A Florida judge will consider a lawsuit filed by two Cuban-Americans challenging Carnival cruises adherence to the Cuba’s insistence that Cuban-born Americans may not arrive or depart the island aboard a ship.
A status hearing Thursday comes just days after the corporation announced it will allow Cuban-born people to book passage on its trip from Miami to Cuba set to begin May 1.
Cuba’s Communist government prohibits nationals to return to the island by sea; it does, however, allow air travel for Cuban-born individuals. Carnival cruises said earlier this week it will delay the planned trip if that policy does not change.
In their lawsuit, Amparo Sanchez and Francisco Marty challenged Carnival’s previous adherence to the Cuban policy as discriminatory. It asks a judge to force Carnival to allow all people of Cuban origin to sail on cruises to the island.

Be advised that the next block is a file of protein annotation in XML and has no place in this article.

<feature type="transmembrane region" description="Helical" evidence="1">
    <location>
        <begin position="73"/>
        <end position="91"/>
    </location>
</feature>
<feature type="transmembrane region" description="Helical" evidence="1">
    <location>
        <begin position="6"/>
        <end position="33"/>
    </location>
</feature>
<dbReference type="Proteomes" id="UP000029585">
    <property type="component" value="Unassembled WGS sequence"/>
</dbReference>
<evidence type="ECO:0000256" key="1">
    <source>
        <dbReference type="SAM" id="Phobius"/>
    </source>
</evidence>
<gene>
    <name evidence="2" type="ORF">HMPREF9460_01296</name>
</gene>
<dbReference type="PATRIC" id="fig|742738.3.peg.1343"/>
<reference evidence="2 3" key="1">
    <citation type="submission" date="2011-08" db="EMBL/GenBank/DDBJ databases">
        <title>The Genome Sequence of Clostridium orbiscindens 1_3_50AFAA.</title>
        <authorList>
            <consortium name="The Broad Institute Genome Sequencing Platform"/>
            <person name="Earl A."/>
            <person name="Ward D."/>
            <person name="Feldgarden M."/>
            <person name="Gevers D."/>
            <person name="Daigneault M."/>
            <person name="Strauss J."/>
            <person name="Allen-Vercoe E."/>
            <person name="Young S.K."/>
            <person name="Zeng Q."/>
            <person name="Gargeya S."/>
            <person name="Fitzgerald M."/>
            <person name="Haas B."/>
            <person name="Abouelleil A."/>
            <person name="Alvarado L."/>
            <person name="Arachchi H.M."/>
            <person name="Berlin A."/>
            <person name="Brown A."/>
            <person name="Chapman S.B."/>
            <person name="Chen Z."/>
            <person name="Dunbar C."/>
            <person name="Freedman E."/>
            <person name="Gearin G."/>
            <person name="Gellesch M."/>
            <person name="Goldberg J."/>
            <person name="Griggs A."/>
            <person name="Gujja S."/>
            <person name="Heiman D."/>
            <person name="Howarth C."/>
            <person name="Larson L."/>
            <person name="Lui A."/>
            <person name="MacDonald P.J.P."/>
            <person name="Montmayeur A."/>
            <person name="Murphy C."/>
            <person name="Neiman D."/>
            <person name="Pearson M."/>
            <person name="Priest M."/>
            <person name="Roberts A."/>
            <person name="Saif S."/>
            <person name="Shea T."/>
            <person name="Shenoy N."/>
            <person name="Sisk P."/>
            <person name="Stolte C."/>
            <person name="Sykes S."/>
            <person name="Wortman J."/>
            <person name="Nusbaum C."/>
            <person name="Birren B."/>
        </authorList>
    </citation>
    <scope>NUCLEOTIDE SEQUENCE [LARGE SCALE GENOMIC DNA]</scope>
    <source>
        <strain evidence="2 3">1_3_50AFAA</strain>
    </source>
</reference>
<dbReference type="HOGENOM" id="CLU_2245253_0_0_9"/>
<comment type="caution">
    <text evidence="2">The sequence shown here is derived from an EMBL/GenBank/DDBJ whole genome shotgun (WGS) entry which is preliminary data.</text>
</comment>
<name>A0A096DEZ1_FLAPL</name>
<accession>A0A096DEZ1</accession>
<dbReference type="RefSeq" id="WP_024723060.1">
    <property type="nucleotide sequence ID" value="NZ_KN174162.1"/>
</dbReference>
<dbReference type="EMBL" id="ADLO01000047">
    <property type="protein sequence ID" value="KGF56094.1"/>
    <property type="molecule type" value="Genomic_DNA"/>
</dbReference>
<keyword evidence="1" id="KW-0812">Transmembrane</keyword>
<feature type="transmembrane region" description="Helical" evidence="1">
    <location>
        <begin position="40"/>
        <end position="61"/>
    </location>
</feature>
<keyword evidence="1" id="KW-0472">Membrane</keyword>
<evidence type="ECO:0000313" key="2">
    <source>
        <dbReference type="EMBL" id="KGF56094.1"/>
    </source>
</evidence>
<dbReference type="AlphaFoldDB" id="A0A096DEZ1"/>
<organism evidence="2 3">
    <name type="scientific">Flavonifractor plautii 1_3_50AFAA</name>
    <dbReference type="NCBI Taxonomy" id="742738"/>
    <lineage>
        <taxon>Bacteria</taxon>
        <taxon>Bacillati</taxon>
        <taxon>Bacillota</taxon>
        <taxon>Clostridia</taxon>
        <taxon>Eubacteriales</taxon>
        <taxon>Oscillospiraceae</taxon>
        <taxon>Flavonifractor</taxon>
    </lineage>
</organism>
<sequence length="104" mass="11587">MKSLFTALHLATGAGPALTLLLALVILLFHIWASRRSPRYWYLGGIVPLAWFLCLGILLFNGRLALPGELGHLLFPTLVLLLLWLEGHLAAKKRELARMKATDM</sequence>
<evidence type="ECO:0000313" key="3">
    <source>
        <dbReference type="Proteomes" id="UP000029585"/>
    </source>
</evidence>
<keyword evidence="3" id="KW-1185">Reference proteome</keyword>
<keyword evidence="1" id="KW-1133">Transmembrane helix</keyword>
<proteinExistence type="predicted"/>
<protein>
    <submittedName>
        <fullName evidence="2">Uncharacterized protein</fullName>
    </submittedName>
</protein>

Their attorney Tucker Ronzetti said a judge's order may be necessary to make sure Carnival's latest decision remains in place.
Carnival Corp. was the first American cruise line to be approved to sail to the Communist island in more than 50 years. The planned trip will take passengers on a week-long trip to various ports on the island including Havana, Santiago de Cuba and Cienfuegos.
The lawsuit and Carnival’s decision to allow Cuban-born people to purchase passage follows a protest outside the cruise line’s headquarters in Miami last week.
Based on reporting by the Associated Press.